Money tips for young people

Standard Chartered Bank

As a younger member of the community, you may not be so experienced in money management skills, as there isn’t a specific subject in school to teach you about your personal finances.

Moreover, it is most likely that you don’t have any financial obligations such as paying bills as this would be settled by your parents, so you never usually have to think about money and what it means.

What you know about money may only be from what you have learned from your parents.

At this point in time, it might be hard to imagine a time when you will be much older and money becomes a crucial commodity in life. You have to think about how to live a comfortable retirement or how to have ample funds to send your children to college.

It is still something that is bound to happen so it would be good to know things you can do now to improve your chances of reaching your financial goals later in life.


This is perhaps the most important thing to do while you are still in your teens and early 20s. Invest in your education, training and work experience because this will go a long way. Spending on your education and training will never go astray as this builds up your “human capital” allowing you to earn greater income over your lifespan.

So, give some serious thought to pursuing higher education. If you have the means, go for it. It will be a major investment, but it will help you get better and higher earning jobs in the future.

Also, it’s best to pursue your education while you’re still young.

As you get older, it becomes more difficult as you find yourself tied down with other obligations and responsibilities such as taking care of your spouse and children.


It is good to start practising this as early as possibly because it can prove to be quite a tough act to master. If you are lucky, your parents may have taught you how to discipline yourself and to know that you can’t always have everything you want.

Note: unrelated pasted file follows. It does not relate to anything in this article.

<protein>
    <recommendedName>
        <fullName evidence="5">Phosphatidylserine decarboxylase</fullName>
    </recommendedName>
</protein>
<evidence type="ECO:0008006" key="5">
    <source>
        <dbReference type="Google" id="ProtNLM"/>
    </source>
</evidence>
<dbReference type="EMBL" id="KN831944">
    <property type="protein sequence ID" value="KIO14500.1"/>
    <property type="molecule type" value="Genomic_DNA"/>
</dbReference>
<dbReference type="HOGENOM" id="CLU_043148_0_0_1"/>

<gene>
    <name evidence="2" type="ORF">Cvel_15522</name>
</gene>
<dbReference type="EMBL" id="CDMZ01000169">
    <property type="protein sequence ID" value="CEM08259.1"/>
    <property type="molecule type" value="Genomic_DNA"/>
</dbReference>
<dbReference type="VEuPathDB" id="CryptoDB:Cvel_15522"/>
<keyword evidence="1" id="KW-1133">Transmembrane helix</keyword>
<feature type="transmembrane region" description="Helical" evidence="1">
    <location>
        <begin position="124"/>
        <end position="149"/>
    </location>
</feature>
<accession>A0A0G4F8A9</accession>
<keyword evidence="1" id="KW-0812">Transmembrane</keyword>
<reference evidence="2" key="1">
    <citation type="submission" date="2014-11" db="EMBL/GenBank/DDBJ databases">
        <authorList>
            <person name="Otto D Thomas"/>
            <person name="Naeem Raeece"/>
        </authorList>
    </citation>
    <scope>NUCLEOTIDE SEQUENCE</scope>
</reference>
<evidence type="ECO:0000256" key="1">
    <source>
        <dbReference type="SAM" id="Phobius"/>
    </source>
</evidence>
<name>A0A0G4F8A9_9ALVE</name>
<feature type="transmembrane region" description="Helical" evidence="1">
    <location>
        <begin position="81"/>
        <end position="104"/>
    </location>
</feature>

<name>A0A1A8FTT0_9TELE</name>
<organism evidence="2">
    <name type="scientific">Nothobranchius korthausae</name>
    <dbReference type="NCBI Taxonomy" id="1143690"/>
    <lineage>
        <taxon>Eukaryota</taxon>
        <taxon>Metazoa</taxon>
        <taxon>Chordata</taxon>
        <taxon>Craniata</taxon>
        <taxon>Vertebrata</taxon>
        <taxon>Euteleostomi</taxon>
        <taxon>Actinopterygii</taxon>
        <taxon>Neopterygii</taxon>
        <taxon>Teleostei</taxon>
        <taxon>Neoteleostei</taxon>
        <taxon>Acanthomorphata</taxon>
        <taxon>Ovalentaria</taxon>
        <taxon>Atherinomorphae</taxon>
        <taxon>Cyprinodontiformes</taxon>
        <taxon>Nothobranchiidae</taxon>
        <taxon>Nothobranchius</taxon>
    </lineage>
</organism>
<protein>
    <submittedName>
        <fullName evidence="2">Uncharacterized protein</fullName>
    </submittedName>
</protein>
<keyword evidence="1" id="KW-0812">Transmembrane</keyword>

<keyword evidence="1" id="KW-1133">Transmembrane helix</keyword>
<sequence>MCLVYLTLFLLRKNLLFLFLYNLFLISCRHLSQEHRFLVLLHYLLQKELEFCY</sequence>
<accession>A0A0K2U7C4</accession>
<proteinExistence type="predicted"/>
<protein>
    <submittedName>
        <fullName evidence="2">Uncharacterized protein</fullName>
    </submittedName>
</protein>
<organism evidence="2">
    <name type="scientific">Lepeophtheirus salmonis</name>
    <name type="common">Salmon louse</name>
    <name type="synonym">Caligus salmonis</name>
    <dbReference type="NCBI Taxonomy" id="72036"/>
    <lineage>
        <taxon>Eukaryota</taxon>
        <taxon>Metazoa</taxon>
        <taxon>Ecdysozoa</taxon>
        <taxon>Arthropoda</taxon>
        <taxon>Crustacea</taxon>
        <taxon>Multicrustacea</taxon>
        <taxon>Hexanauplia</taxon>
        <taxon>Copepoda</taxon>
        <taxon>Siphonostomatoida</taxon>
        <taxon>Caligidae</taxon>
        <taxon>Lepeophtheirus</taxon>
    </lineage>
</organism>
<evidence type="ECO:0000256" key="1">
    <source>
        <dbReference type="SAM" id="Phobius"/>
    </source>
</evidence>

Sadly, we do live in a rather superficial world and there is always a new trendy outfit in style or a new electronic accessory that is the “in” thing.

These things are all very tempting and while we all do enjoy having the finer things in life, the sooner you learn the art of delaying gratification, the sooner you will find it easier to keep your finances in order.

This is not to say that you can’t have those pair of jeans or that iPad. The golden rule to follow is this: If you can’t afford it right now, don’t get it just yet.

Sure, you can get what you want immediately and effortlessly by purchasing the desired items on credit but it’s better to wait until you have saved the money.

You will have a better appreciation of the value of money and you can avoid paying interest on these purchases.


When you’re young, the act of saving money is not about how much you are able to save; it’s about picking up the habit that many of us find hard to adopt.

From the money you receive from the first time your parents gave you allowance to your first pay from your part-time job, it’s good to start putting a small portion of that away even if you’re not particularly saving up for anything – just as a way to make it a habit.

As a teen with a part-time job, having little to no financial obligations whatsoever, you will have a decent amount of disposable income.

It’s easy to fall into the habit of spending freely and spending to your last cent. As you get older, this habit becomes even harder to break which is why it is good to start now.


As you’re young and impressionable, it’s important to surround yourself with friends that have the same values as you do, or at the very least, have respect for your values.

If you find that your friends only show interest in you if you are following the latest trends, they may not be the right friends for you.

Always surround yourself with people who value you just as you are, otherwise, you will always feel that you need to use money to feel accepted.

This sentiment may carry on even later in life.

Peer pressure might sound like a phrase overused by parents and guidance counsellors when talking to teens, but as an adult, you may also sometimes feel the pressure to live beyond your means to feel a sense of belonging.

In the act of Keeping Up with the Joneses, you may find that you are sitting on a mountain of debt in your accumulation of material goods.

This article is for general information purposes only and while the information in it is believed to be reliable, it has not been independently verified by us. You are advised to exercise your own independent judgement with the contents in this article.